Wards dangerously understaffed, say nurses in survey

Unidentified nursed working on medical records Patient to nurse ratios on hospital wards came under the spotlight in the survey

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More than half of nurses believe their NHS ward or unit is dangerously understaffed, according to a survey.

The Nursing Times conducted an online poll of nearly 600 of its readers on issues such as staffing, patient safety and NHS culture.

Three-quarters had witnessed what they considered "poor" care over the past 12 months, the survey found.

The government said it had increased staffing and hundreds of new nurses were still being taken on by the NHS.

'Increasingly difficult'

The survey comes ahead of a public inquiry report into care failings at Mid Staffordshire Foundation Trust.

More than 57% of those asked in the survey described their ward or unit as sometimes or always "dangerously understaffed".

Start Quote

Cutting nurses will have a negative impact on the quality of care that's provided and in the worse case scenario yes it can lead to untimely deaths.”

End Quote Howard Catton Royal College of Nursing

Of those who had witnessed poor care, nearly 30% said they had seen it happen regularly.

Some 85% of those who worked on general wards said the patient to nurse ratio was eight or more to one, and 44% said the ratio was 10 or more to one.

Howard Catton, head of policy at the Royal College of Nursing, told the BBC the ratio level in many hospitals was unacceptable.

"We should have clear national guidance on what safe staffing levels are. One registered nurse to eight patients is getting into very risky territory, it should be around one in five.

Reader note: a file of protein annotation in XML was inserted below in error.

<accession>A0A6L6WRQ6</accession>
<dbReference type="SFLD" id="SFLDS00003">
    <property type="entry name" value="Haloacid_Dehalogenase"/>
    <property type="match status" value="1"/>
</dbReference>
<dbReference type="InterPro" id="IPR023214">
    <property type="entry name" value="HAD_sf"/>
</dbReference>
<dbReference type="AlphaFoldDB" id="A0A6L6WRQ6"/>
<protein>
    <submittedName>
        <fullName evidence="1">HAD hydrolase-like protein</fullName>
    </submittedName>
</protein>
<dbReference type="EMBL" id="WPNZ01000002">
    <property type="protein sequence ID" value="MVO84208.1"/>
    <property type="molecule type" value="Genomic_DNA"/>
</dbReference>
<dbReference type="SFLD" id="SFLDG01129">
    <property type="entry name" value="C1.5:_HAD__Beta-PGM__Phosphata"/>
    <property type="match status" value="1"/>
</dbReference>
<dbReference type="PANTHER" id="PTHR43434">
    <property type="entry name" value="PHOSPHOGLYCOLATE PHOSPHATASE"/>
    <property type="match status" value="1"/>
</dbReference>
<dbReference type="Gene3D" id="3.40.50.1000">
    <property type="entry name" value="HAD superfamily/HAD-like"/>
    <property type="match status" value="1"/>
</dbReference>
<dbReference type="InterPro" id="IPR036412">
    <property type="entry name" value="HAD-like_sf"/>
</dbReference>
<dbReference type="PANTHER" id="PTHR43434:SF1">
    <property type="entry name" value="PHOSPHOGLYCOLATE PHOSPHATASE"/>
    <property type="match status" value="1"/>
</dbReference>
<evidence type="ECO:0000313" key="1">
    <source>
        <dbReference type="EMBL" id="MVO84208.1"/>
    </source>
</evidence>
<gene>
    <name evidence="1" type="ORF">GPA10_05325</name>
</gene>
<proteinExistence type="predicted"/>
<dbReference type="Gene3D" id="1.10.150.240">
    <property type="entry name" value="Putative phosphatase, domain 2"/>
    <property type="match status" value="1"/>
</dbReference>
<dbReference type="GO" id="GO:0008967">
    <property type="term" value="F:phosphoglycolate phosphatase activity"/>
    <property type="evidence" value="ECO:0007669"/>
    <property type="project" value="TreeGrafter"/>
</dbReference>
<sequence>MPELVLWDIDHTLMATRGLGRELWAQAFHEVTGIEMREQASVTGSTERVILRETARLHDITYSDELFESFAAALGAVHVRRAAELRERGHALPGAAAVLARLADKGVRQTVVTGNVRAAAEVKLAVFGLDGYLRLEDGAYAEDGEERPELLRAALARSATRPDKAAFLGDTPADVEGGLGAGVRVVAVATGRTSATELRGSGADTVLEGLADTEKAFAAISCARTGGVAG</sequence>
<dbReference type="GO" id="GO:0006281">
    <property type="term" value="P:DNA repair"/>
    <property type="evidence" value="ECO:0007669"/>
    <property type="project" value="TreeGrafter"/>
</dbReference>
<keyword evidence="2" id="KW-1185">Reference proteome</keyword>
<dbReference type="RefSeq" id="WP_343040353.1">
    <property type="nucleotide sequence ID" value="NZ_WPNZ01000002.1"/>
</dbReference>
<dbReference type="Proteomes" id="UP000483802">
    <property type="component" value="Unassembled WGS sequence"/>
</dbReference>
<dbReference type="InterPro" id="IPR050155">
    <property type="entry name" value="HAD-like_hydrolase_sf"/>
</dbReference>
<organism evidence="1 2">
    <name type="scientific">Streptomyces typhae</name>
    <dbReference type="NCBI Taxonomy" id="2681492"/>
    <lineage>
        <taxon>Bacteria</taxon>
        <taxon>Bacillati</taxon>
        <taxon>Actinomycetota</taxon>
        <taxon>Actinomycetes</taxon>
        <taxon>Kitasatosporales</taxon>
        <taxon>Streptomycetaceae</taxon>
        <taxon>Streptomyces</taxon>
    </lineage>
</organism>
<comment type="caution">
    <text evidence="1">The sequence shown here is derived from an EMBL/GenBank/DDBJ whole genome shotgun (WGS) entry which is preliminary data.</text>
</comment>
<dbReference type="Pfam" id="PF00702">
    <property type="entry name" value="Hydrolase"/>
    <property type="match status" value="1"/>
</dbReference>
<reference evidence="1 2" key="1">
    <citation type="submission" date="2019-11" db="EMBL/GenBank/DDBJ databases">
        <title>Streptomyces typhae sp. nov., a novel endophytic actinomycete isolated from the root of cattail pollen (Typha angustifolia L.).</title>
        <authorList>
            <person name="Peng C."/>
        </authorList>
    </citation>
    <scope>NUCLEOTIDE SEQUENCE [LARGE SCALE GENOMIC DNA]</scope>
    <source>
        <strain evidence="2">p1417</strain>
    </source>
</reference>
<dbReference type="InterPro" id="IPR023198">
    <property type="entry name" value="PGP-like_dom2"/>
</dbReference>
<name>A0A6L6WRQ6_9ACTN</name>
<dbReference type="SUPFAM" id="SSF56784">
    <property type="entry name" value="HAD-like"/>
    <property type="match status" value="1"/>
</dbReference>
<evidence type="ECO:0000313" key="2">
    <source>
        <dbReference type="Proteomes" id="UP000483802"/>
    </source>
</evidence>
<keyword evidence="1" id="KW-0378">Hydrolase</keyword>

"We have ratios for our kids in nurseries...why can't we have them for our patients in hospitals?

"Cutting nurses will have a negative impact on the quality of care that's provided and in the worse case scenario yes it can lead to untimely deaths."

Unison head of nursing Gail Adams told the Nursing Times the findings of the survey echoed their own research on the issue, carried out in 2012.

"At the time less than 10% of nurses said they could deliver safe, dignified, compassionate care all of the time."

Low morale

Joyce Robins, co-director of Patient Concern, told BBC Radio 5 Live nurses felt they could not keep their patients safe because there were not enough staff.

"The amount of work they are expected to do goes up all the time but staffing levels don't rise," she said.

"You hear all these stories that nurses don't care anymore but really it's that nurses can't care because they don't have time because there aren't enough of them."

Also speaking to Radio Five Live Jenni Middleton, editor of the Nursing Times, said morale was very low amongst nurses.

"If you've gone into that job to care and to look after people and to not be able to do that is heartbreaking and very very stressful because you feel you're incapable of doing what you've been trained to do because you don't have the resources to back you up."

Care standards

Prime Minister David Cameron has acknowledged the government still has a long way to go to raise standards across the NHS.

Mr Cameron encouraged the idea of nurses checking on patients every hour, as part of a package of nursing measures in January.

Some 31% of nurses on general wards in the survey said they were not aware of this being introduced where they worked.

The issue of care standards will come to the fore again when the Francis report into the Mid Staffs Trust is published on Wednesday.

Inquiry chairman Robert Francis QC will present the final report to Health Secretary Jeremy Hunt, before the minister makes a Commons statement.

The £13m inquiry was set up after a Healthcare Commission report in 2009 found "appalling standards" of care.

In response to the survey, the government said there were more clinical staff working in the NHS now than when it came to power in May 2010.

About 2,500 new nurses started working in the NHS in October 2012 alone, it added.

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